Income Requirements for 2018 Tax Filings

It is not necessary for everyone to file a federal income tax return. Only those whose income exceeds a certain threshold must file. However, there are some good reasons why you might want to consider filing even if you don't have to (see below).

Income Requirements for 2018 Tax Filings

What was your gross income for the year 2018? The IRS has defined gross income as "the income you get in the form of money, property, goods, and services not exempted from tax." 

Filing Requirements by Income

If your income equals or exceeds the amounts shown in the chart below, you should file a tax return. The gross income column refers to the income you earned in 2018, which you must report when you file your tax return for the year. If you have any questions, be sure to consult your tax preparer or CPA.

2018 Filing Requirements for Most Taxpayers 

Your Filing Status

at the end of 2018 you were...

You must file a return if your gross income was at least...

Single

Under 65

$12,000

65 or older

$13,600

Married filing jointly

Under 65 (both spouses)

$24,000

65 or older (one spouse)

$25,300

65 or older (both spouses)

$26,600

Married filing separately

Any age

$5

Head of household

Under 65

$18,000

65 or older

$19,600

Qualifying widow(er) with dependent child

Under 65

$24,000

65 or older

$25,300

How does the IRS calculate the numbers?

Filing requirements have historically been a taxpayer's standard deduction and personal exemption amounts combined. However, the tax cuts which went into effect in January 2018, eliminated personal exemptions from the tax code through at least the end of 2025. Thus, your filing requirement is equal to the standard deduction for your filing status. 

For a single taxpayer, the standard deduction in 2018 was $12,000, so you would have to file a tax return if your gross income was $12,001. You would subtract the $12,000 standard deduction from that number, and you would have to report and potentially pay tax on that balance of a $1. Your tax liability, what you're required to pay the IRS in federal tax, is based on your taxable income, which is your gross income minus any deductions you may have.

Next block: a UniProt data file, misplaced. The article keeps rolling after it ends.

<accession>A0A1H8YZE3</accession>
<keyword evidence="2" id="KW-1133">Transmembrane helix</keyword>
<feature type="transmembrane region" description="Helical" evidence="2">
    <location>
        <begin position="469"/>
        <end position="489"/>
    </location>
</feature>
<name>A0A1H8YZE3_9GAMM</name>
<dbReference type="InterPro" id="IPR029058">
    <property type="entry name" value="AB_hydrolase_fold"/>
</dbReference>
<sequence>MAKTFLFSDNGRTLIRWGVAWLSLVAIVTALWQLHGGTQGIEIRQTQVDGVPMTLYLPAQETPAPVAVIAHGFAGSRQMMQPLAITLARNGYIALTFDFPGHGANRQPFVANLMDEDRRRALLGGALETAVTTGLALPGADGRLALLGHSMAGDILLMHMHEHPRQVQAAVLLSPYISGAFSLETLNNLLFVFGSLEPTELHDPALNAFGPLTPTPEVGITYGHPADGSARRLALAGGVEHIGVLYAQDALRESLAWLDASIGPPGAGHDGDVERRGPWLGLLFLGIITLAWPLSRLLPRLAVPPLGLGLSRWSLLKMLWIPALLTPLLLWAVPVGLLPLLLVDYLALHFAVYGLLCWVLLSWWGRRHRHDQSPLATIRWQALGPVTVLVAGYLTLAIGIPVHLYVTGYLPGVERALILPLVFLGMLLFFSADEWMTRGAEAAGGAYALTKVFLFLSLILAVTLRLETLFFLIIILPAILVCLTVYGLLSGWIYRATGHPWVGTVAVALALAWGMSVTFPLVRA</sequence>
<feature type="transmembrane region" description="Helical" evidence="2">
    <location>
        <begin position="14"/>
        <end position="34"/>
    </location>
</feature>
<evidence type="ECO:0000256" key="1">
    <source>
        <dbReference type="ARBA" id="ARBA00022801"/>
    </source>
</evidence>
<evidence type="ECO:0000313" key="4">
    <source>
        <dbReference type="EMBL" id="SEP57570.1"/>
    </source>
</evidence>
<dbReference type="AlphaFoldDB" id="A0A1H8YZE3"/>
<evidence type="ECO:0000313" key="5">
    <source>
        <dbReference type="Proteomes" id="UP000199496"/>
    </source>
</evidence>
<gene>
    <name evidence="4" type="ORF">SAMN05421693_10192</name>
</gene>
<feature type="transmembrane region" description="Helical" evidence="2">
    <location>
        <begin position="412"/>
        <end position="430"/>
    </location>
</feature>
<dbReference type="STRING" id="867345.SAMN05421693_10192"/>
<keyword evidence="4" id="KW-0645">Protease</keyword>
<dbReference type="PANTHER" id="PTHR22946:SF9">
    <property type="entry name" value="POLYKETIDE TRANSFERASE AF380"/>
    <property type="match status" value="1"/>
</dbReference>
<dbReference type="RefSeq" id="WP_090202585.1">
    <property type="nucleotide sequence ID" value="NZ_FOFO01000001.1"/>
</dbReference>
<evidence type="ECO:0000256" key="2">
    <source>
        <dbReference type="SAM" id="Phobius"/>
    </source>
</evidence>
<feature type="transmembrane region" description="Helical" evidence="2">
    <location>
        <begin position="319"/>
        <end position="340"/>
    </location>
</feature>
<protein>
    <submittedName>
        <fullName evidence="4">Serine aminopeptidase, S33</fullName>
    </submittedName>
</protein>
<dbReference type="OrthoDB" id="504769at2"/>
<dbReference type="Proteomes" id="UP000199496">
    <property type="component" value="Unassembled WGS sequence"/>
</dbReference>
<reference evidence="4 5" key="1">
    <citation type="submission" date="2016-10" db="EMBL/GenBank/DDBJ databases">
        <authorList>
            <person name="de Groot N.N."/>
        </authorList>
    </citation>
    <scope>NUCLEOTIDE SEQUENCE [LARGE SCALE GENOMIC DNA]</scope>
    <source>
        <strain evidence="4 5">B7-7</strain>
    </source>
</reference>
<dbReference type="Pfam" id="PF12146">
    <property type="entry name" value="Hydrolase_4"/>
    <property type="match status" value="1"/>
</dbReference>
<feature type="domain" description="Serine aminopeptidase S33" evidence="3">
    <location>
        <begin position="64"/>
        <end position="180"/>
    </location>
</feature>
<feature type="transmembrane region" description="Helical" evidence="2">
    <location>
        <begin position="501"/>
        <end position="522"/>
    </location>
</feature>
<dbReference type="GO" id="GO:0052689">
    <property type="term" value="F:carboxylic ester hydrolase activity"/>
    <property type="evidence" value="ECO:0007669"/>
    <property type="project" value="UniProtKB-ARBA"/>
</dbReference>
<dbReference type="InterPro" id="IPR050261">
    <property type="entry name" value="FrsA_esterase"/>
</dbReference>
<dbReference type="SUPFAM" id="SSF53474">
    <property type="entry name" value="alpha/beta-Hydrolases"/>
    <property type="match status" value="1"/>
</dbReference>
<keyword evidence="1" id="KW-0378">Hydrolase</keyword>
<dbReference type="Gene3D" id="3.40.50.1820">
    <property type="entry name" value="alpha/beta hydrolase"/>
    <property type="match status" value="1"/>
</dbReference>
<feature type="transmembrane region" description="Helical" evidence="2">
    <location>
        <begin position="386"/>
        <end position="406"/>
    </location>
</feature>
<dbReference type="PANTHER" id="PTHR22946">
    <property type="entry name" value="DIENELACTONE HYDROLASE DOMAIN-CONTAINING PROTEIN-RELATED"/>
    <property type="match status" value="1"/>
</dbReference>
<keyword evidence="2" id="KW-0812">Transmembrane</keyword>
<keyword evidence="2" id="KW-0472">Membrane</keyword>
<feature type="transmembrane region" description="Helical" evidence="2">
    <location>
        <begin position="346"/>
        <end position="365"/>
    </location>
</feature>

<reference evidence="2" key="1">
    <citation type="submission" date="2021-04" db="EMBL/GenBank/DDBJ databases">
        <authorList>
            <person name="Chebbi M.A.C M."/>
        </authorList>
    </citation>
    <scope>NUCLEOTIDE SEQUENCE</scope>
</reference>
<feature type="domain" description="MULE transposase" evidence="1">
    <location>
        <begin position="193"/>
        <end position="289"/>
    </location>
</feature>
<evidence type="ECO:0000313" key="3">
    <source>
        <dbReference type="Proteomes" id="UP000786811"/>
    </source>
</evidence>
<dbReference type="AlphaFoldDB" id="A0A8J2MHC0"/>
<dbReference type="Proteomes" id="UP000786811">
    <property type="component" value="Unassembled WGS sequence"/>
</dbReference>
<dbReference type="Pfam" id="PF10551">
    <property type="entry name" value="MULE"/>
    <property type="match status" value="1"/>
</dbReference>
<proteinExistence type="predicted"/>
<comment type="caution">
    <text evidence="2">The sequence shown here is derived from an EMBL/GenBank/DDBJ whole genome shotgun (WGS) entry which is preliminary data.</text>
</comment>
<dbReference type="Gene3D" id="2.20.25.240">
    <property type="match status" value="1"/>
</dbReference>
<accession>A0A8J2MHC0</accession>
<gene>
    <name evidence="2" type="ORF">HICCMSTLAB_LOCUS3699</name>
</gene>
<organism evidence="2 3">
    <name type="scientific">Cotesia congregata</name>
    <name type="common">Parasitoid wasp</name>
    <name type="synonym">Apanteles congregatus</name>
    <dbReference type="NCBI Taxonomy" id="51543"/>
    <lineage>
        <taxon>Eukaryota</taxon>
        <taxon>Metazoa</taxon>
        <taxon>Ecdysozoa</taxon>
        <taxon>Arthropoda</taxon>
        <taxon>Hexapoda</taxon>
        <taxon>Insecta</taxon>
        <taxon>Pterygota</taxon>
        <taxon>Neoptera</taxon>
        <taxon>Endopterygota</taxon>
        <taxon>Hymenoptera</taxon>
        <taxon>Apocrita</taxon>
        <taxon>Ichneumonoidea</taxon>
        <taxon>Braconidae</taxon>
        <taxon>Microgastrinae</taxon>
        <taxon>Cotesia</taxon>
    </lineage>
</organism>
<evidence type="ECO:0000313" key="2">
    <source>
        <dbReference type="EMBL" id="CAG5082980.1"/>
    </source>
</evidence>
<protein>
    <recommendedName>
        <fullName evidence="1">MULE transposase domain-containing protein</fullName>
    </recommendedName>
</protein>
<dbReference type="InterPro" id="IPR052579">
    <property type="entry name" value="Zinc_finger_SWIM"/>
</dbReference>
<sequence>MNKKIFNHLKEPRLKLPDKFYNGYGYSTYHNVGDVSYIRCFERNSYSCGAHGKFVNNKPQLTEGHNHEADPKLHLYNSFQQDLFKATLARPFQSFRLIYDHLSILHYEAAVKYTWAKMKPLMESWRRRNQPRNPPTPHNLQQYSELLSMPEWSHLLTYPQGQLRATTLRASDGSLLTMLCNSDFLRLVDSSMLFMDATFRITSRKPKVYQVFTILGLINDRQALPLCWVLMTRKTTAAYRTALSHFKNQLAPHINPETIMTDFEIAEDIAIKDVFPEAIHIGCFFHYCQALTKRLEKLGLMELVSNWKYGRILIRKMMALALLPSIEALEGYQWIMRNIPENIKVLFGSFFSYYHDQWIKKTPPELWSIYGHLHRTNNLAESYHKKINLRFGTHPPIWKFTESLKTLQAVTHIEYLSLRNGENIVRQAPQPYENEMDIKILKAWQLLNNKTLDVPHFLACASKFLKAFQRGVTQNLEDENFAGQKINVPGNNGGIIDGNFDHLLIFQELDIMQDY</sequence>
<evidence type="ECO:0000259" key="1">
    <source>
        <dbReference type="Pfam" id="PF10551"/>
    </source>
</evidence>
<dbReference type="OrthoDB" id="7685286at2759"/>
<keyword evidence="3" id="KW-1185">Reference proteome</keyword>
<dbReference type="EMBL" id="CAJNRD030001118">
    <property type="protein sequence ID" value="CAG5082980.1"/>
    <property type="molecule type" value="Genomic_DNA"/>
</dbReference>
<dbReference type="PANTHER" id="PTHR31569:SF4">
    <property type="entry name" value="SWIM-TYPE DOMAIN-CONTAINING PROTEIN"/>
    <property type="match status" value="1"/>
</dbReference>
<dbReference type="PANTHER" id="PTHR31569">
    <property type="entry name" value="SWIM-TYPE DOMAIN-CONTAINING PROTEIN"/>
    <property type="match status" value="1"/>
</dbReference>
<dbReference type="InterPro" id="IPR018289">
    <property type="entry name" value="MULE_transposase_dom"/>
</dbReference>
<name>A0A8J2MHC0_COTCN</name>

The standard deduction varies based on a taxpayer's filing status, and people who are 65 or older and blind persons get an additional standard deduction on top of their regular standard deduction. Their filing requirements differ due to these additional amounts. 

Why would it be a good idea to file even if you aren’t required to?

You may want to file a return even if you're not required to do so. If there were any taxes that were withheld from your income, such as withholding on wages or retirement plan distributions, you overpaid your taxes if your income falls below the above thresholds. You don't have any tax liability, so you're entitled to a refund of the money that was withheld. The IRS will keep this refund with it unless you file a tax return. 

To begin an audit, the IRS has three years from the date a tax return is filed. This time limit never begins running if a return hasn’t been filed. By not filing, you could potentially be exposed to audit or collection actions. Filing a return starts the clock ticking on these time limitations.

You should file a return even if you don't have to if you have been—or might be—a victim of identity theft. Filing a tax return notifies the IRS about your true income for the year, and it also prevents the identity thief from filing a fake income tax return by using your name and Social Security number.

As always, consult a professional tax preparer, accountant, or CPA for advice and to help with filing your return, if needed.

In need of quick cash to help pay a small tax bill? If you tried other resources and have no options, try a quick cash tax loan with CashinaSnap. 

Also Read: Important 2019 Income Tax Deadlines You Should Not Miss

Also Read: When Should You Expect Your Tax Refund in 2019?

Also Read: Tax Deductions: How They Help in Retirement Planning

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Kimmy Burgess

Kimmy Burgess is the Manager of Cash in a Snap, which helps clients get connected to its large network of reputed lenders to obtain quick cash advances when they need it most. Kimmy has over 20+ years' experience in Administrative Management, with many years in the lending industry. Her expertise includes customer service, client services and other functions in the payday lending business. She has also spent time in the mortgage industry prior to her move into the payday lending field. Kimmy has a number of pets including cats, birds, and a Chinese water dragon.

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